5 rules for a productive Science team
Data Science is a new discipline. As such, companies (incl. Tech) are still trying to figure out the optimal configuration for the team. However, there are a few guiding principles that are important to follow so that your Science team does not fall apart. I have complied my own in this blog article and I'm sharing them with you to generate a discussion:
1- Have a single source of truth
During my consulting years, I cannot recall how many of my clients had challenges that emerged largely from a single problem: teams looking at different data.
Aligning on metrics and methodology is very important as it forces the team(s) into a "single view of the world". Without agreement, team progress is hampered due to definition conflict, and confusion (when metrics disagree).
In practice, this can be achieved through a single "fact table", adequate documentation (with thorough definition and pointers to code) and availability of metrics where they matter (for instance, on your experimentation platform) so that nobody is tempted to create his own metrics !
2- Prioritize Iteration speed
Iteration speed eats theoretical work for breakfast.
At tech companies, systems are big and complicated. As a result, it may be tempting to work on theoretical work and sacrifice iterations.
Instead, I would advocate that you find a way to simplify the problem to a point where an iteration can be done rapidly (aim for an order of magnitude of 30-60min). On the data side, downsampling is a common technique. Looking at a single use case is another. On the code side, carving out the codebase so that it can be run into an interactive notebook (e.g. Jupyter) works too. Scaling to larger data / scope will come when your solution is ready !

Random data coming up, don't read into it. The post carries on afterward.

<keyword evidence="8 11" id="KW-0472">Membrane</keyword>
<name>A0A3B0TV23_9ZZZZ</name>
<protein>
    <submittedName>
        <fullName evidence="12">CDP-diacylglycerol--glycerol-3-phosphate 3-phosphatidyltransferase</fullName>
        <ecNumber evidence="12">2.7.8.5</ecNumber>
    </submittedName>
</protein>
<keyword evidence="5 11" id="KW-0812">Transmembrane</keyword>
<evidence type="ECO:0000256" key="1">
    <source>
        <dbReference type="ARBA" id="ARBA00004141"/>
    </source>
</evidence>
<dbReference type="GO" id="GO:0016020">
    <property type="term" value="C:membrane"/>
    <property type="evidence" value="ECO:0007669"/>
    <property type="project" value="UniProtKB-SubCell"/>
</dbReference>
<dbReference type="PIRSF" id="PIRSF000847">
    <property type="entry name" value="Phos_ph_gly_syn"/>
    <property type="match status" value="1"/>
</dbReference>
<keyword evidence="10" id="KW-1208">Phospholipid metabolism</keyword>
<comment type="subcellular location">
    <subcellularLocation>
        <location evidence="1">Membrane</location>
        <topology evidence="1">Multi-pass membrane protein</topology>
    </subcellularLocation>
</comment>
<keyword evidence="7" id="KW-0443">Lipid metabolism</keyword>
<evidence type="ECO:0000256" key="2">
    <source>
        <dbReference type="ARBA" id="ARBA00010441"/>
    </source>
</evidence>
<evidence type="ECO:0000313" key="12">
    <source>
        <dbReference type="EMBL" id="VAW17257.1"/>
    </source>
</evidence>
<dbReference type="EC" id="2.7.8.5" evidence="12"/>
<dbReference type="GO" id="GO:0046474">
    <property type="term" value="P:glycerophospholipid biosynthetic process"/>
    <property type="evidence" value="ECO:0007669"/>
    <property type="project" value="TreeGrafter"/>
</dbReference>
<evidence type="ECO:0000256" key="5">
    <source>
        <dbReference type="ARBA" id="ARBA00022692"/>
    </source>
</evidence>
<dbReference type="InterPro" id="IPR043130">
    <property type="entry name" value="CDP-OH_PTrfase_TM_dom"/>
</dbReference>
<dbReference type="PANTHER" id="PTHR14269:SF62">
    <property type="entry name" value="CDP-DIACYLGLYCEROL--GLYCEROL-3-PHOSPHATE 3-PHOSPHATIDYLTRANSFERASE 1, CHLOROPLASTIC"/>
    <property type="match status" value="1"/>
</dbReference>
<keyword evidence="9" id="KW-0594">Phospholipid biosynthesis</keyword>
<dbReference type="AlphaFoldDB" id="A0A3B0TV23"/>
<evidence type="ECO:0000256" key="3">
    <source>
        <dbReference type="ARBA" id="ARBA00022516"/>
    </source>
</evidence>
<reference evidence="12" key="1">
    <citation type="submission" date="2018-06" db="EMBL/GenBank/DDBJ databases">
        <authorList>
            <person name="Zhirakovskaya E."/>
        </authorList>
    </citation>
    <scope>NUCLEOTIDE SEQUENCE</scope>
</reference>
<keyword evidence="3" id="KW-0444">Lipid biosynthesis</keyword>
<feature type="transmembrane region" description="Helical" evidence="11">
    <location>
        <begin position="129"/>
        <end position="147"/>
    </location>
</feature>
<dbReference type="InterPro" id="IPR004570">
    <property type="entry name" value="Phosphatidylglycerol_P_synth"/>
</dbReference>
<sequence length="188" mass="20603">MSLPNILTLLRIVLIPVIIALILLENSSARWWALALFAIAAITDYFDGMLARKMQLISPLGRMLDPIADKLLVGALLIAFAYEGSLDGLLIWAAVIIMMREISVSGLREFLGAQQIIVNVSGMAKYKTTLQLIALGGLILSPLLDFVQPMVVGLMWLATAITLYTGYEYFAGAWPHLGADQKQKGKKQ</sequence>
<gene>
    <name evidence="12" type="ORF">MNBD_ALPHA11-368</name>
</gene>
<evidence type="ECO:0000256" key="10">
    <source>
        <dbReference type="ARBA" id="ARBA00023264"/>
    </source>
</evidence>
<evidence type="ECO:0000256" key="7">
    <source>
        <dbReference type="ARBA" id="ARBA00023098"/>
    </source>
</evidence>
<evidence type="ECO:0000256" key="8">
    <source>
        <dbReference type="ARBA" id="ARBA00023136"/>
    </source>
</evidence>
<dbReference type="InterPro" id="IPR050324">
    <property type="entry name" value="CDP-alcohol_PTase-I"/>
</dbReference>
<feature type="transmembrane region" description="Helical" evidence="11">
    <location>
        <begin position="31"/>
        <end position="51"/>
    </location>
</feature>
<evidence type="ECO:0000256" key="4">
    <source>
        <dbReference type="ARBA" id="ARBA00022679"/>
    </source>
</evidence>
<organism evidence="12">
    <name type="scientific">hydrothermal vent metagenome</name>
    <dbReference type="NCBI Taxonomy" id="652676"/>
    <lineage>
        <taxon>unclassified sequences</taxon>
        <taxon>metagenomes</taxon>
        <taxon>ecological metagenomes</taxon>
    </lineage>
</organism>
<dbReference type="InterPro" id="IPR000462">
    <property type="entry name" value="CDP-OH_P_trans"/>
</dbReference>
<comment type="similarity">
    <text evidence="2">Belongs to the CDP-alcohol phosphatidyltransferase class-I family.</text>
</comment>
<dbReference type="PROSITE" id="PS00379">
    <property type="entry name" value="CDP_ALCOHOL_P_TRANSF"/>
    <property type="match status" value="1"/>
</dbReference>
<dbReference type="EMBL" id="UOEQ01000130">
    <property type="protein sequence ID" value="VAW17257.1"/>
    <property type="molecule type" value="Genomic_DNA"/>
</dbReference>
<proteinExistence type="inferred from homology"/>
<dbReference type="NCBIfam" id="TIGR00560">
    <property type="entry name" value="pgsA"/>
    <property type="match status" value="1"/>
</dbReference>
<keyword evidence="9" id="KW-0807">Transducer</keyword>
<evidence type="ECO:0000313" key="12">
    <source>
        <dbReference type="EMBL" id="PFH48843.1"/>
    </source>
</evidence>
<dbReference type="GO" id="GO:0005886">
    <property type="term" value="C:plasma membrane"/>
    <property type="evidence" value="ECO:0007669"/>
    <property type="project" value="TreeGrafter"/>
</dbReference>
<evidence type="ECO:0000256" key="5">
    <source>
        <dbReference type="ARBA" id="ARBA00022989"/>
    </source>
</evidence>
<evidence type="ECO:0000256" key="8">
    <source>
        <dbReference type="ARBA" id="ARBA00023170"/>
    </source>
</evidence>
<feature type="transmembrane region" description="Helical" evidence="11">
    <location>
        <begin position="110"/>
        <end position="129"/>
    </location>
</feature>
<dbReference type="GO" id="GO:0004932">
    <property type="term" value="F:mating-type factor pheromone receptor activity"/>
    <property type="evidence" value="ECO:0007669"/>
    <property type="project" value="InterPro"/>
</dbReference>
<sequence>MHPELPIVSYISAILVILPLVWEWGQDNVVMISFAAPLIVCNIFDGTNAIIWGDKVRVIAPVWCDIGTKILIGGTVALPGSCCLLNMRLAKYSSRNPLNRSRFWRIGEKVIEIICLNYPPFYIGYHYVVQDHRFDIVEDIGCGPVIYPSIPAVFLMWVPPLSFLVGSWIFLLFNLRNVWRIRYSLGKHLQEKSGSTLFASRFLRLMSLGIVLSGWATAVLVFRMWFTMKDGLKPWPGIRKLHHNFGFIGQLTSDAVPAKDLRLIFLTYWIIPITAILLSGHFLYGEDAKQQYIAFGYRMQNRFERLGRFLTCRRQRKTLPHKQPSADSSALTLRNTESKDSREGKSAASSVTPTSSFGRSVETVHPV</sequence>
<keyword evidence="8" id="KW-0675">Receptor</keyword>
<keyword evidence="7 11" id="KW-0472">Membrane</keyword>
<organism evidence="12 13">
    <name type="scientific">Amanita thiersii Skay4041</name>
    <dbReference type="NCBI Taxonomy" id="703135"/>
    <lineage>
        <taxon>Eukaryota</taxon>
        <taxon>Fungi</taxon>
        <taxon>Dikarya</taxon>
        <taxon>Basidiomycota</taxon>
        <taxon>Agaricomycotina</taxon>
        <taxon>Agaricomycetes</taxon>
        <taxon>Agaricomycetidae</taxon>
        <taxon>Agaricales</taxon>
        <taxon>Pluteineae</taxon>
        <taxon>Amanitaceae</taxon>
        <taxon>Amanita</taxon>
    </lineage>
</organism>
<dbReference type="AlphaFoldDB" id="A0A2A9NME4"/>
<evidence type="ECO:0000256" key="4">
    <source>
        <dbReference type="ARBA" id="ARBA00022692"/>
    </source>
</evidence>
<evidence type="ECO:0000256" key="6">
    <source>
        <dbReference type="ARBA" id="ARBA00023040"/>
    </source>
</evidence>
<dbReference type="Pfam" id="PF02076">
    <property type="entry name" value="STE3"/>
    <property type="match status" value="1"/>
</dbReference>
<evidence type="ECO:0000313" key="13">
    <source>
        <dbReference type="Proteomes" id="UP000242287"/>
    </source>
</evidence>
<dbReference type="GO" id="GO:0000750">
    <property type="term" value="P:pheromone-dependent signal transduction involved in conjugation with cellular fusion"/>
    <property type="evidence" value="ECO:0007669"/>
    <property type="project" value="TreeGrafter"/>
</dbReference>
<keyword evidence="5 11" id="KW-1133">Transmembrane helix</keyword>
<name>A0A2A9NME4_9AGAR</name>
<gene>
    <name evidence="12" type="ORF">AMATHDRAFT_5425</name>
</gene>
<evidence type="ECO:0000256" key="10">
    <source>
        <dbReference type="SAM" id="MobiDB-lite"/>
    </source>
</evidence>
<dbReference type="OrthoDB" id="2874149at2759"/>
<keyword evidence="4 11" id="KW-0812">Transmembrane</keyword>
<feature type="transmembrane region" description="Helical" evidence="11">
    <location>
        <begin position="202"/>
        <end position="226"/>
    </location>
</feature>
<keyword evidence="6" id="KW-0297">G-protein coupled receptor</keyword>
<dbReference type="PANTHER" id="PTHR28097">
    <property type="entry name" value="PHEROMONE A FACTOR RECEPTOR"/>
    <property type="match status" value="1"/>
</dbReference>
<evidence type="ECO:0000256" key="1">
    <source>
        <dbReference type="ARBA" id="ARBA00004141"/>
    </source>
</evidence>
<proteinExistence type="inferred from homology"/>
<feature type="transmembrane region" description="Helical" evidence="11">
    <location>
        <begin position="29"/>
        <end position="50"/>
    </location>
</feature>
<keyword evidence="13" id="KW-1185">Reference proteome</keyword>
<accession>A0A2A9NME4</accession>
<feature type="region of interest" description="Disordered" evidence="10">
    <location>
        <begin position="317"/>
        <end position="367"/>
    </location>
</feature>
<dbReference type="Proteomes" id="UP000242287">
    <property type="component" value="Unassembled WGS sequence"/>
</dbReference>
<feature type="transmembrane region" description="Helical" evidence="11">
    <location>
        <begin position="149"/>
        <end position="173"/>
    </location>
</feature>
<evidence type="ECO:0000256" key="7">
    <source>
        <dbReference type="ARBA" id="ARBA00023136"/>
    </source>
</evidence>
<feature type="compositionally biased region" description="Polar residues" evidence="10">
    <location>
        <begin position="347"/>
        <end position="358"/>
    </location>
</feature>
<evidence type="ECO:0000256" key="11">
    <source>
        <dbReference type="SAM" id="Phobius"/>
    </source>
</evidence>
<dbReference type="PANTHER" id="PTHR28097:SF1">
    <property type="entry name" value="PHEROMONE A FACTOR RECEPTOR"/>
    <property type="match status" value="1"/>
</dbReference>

3- Observability is everything
Lord Kelvin lived 200 years ago but one of his principles still applies well today: "If you can't measure it, you can't improve it".
By defining your metrics properly, you are setting the direction of the team's effort. Further, by measuring everything, you are measuring the progress toward your target and enabling the team to diagnose problems along the way.
4- Complexity is bad
Tech and Consulting have the resources to hire talented employees. This is generally good: Talented employees love to work with equally talented employees and build great products !
However, there is one downside: talented employees love to build complex stuff ! Complexity is often overlooked when the gain is palatable (or when the improvement is "fancy" - for instance, using the latest Neural Net config). Proper diligence on how much burden this is adding to iteration cycle time, debugging, and reproducibility is key to keeping the systems lean and the team moving.
5- Naming convention is surprisingly important
Surely, naming variables is no biggie, isn't it ? You can't be further from the truth ! Bad variable names makes the code more complicated to read and worse, introduce bugs !
- Always specify units of measure: weight_kg is much better than weight
- Be specific ! Don't name your variables: var or tmp (really, don't)
- Indicating types with a suffix doesn't hurt for boolean: for instance is_valid_ind or is_valid_flag
- Stick to your team conventions. For instance, 1/0 can be either coded with a boolean or with a tinyint
What are your rules ? Let's have a discussion !